Critical Hit: Spec Ops: The Line on PC - A Pseudo-Review

By Ian Soltes 17.04.2017 3

When I originally started to write this, it was not a Critical Hit piece but, rather, a review. I wanted to give this game some attention, some nod to what it's done, and really dig into why it's gotten so much praise. From a gameplay perspective it's sadly a middling and stock-average, generic, shooter. It would seem to be exactly the type of game so many people mock shooters as being: hyper-patriotic shooters that glamourise violence (typically in the name of 'freedom' against terrorists, communists, or Nazis) and serve as little more than masculine power fantasies. However, as anyone who has played the Spec Ops: The Line knows, that's not the case. If it were I wouldn't have hesitated to toss it into the 5/10 bin with so many other generic titles instead of deciding it is worth actually talking about. The question is 'Why?'

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The answer has to be "because it's not that at all," yet it's because it's so easy to mistake it for that that its true merit becomes visible in a powerful, shocking, way. How come? Well, it touches upon so much and shows just how slippery the slope can be between 'hero' and 'crazed monster' and how, worst of all, both can firmly believe that they are doing the right thing.

Dubai is currently choking under some massive sandstorms. These aren't minor scuffs that sweep in one day and are gone before long, but months-long ordeals that have left the city surrounded by mountains of sand. There is hope, though, as the Americans are here to save the day! Except that they went silent, and all contact from Dubai got shut off… and they weren't exactly welcomed or invited into Dubai. Now it's time, though, for round two of America in the form of one Captain Walker who has been ordered to just go in, make contact, confirm survivors, and then report back. Except something is wrong and the locals open up fire on Walker and his men who then decide to ignore their orders and try and get the situation under control themselves. It backfires horribly.


 
So much could be said and talked about; things like Walker's slipping sanity, how so much of what he's going through resembles PTSD, and how the player will likely keep on trucking forwards, blaming others for the continued failings, unquestioning in the righteousness of their cause, even as the world around them becomes so much worse. Certain scenes have been discussed plenty, such as the infamous mortar scene, and I would rather let you uncover these things on your own to understand the sheer gravity of your actions.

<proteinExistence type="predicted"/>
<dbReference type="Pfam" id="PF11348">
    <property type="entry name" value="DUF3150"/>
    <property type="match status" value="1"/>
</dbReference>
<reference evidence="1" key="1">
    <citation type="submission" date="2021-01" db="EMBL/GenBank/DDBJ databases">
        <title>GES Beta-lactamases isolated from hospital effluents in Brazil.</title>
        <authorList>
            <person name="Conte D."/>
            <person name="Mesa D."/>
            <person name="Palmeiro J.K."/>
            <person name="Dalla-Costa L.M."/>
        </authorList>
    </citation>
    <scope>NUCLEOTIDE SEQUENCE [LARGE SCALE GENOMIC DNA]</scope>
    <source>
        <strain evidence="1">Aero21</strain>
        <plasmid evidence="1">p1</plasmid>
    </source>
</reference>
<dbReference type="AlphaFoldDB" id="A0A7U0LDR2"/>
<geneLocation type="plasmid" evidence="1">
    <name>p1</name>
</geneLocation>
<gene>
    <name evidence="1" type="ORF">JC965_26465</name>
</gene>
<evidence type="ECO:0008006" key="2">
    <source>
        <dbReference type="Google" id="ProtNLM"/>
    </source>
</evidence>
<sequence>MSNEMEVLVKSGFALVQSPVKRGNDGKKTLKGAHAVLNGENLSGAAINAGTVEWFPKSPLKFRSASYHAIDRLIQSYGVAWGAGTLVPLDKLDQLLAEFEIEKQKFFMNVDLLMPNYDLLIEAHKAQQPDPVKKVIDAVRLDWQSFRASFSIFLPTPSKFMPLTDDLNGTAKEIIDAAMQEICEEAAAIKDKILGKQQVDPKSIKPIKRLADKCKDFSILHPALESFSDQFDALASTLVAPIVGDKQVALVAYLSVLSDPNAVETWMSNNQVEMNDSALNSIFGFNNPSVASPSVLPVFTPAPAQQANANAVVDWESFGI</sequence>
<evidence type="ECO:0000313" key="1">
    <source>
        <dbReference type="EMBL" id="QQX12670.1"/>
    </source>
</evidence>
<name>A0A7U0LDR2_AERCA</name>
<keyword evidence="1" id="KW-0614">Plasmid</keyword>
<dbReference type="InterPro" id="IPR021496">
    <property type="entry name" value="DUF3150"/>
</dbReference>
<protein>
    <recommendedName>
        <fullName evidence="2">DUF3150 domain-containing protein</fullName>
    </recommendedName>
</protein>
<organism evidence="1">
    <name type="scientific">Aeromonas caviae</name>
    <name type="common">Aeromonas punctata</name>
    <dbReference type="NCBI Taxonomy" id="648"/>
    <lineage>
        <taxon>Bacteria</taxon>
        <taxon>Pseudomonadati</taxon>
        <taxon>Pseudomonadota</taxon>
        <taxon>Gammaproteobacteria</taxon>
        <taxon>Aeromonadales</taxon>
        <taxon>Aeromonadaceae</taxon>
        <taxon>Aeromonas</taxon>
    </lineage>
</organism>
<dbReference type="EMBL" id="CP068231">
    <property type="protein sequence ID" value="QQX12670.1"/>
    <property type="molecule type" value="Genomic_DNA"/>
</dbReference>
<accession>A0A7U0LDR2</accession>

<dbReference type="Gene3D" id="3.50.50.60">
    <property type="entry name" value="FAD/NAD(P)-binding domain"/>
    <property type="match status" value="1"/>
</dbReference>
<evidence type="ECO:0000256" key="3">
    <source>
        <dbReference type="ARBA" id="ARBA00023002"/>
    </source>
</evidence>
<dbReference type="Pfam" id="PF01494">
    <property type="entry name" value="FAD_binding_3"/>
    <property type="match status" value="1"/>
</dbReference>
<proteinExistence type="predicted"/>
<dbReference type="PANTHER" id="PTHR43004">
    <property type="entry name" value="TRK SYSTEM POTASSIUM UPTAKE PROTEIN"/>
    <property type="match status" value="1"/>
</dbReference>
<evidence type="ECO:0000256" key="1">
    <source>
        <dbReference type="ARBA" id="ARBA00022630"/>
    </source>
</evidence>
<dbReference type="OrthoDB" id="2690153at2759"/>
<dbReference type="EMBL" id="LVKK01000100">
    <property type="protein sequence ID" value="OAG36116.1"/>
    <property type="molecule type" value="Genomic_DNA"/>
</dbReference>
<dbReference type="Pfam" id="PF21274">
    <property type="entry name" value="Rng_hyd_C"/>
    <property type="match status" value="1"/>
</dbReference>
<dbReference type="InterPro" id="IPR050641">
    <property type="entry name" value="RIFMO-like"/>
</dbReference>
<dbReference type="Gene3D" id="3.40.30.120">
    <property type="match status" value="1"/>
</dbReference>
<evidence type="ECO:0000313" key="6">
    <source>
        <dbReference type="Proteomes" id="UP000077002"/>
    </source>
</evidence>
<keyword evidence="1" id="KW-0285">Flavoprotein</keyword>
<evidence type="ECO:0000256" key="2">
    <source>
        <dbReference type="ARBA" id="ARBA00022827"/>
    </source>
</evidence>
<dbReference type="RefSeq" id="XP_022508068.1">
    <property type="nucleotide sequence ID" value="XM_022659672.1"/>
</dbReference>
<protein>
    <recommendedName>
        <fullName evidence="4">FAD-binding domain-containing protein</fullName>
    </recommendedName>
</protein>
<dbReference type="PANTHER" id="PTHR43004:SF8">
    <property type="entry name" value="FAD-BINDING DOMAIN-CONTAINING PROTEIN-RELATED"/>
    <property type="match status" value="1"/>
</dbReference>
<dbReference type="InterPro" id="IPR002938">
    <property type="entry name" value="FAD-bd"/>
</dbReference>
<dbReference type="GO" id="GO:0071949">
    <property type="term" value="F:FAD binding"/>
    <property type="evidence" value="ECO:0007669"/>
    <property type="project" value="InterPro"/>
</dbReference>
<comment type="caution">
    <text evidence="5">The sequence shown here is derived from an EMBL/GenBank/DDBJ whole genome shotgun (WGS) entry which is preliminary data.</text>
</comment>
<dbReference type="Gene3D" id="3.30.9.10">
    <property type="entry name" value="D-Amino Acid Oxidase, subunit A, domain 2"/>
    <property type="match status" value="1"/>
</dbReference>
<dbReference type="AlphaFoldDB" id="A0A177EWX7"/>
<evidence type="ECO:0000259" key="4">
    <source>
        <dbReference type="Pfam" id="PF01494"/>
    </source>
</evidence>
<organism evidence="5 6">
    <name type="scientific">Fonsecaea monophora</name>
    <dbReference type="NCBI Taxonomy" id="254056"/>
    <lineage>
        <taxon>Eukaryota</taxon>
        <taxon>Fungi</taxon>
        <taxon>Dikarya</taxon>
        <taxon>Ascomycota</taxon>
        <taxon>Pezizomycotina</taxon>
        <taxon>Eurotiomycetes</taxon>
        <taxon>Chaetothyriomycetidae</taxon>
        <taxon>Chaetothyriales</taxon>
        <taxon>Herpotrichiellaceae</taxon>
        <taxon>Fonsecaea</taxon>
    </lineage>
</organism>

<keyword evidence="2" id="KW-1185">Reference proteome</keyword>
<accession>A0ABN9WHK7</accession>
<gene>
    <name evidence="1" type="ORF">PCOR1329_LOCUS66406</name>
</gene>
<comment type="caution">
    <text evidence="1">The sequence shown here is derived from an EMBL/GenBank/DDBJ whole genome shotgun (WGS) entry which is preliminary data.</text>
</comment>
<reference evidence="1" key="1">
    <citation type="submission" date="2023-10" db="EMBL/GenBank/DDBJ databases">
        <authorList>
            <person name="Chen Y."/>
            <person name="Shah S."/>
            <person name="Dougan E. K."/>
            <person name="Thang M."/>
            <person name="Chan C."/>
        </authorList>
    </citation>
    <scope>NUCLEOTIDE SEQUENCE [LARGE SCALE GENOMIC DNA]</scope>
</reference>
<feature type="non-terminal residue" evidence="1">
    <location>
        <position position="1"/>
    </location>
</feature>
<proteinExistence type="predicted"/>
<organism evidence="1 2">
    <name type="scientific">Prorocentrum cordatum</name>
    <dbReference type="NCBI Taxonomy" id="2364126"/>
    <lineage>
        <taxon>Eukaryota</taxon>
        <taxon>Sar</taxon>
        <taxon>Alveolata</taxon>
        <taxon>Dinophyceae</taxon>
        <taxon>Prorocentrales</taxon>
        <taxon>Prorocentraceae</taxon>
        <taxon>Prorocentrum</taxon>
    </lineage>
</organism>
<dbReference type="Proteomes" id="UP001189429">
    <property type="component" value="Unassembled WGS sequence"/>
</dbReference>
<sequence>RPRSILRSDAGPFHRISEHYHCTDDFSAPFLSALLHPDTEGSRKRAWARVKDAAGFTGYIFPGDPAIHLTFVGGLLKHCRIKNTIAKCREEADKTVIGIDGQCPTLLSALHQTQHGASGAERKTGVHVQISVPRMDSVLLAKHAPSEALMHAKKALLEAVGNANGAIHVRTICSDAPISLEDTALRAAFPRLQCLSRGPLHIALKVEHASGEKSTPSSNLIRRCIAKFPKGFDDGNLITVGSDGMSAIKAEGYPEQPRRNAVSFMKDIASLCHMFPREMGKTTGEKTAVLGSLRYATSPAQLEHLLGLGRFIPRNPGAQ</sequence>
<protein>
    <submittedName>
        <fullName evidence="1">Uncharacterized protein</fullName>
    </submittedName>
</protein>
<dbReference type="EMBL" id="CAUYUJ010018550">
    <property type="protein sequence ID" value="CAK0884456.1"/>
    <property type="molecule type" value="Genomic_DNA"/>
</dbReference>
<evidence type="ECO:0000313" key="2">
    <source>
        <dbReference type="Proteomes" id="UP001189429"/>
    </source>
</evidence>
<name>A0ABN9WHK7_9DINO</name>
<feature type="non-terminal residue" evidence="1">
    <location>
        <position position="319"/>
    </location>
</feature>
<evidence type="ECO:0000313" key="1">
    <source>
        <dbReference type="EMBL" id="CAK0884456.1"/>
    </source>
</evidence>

However, remember this. When the game starts, there are over five-thousand people alive in Dubai. How many will still be alive when you put the controller down?

Games are meant to be fun, and there is no harm at all in taking the occasional power trip. After all, how could we become the legendary wielder of the McGuffin Sword, slayer of all that is evil, born of a union between a crystal and a dragon, raised by elves and trained in the art of ninjutsu, those who pulled the legendary sword out of a stone while on a pirate raid? At the same time, however, how many people just look at a game, play it for a quick bit, laugh, and then go on their merry way? How many times have you shot people in a game and not questioned it? Are you just following orders?

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When I was first allowed to touch a gun, I got a swift and stern reminder from the gun range operator. Every time I pulled the trigger I could be ending someone's life, even if I didn't intend to. Every time I touched a gun afterwards I remembered those words and, even now when it's been about a decade since I last held one, I can recall those words fresh in my mind. Videogames and the characters within are not real. However, the way you act, the way you handle yourself in the game, why you do the things you do, will often showcase who you really are. Games that only focus on that rush, that thrill, and players who go out and ride it without responsibility, or even basic consideration, can end up doing immense amounts of harm.

The road to hell is paved with good intentions. Even in a game this can be so easily forgotten. When I played, I did so firmly believing I would do the right thing. It was clearly those people who wanted to be sadistic or didn't care that it was a game that had gone out and done the horrible things. I was just following orders.

Spec Ops: The Line is very difficult for me to review because of that. The whole point of it is that message. The road to hell is paved with good intentions. It's so easy to become the monster you desired to slay. I would score this is an 8/10 but I don't feel right scoring it when the developer itself said that the 'right' choice was 'to stop playing.'

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I really want to replay this game again at some point. I think all the time and discussion about it since then will let me see the events in another light.

I've been meaning to write about Spec Ops: The Line as well. Mechanically, it's not the best third-person-shooter, but it's incredible in every other way. 

Gabriel PVJ Jones said:
I've been meaning to write about Spec Ops: The Line as well. Mechanically, it's not the best third-person-shooter, but it's incredible in every other way. 

That's why I made this a pesudo-review. If I made it a 'legit' review I would have had to bring up stuff like the graphics (which are really par for the course), the gameplay (standard), and so-forth and the thing that really gets to you and makes the game great isn't that. Heck, one could even easily argue that it isn't a great game, but there's little denying it's worth playing over the bazillionth modern military shooter a hundred times over if only for the experience.

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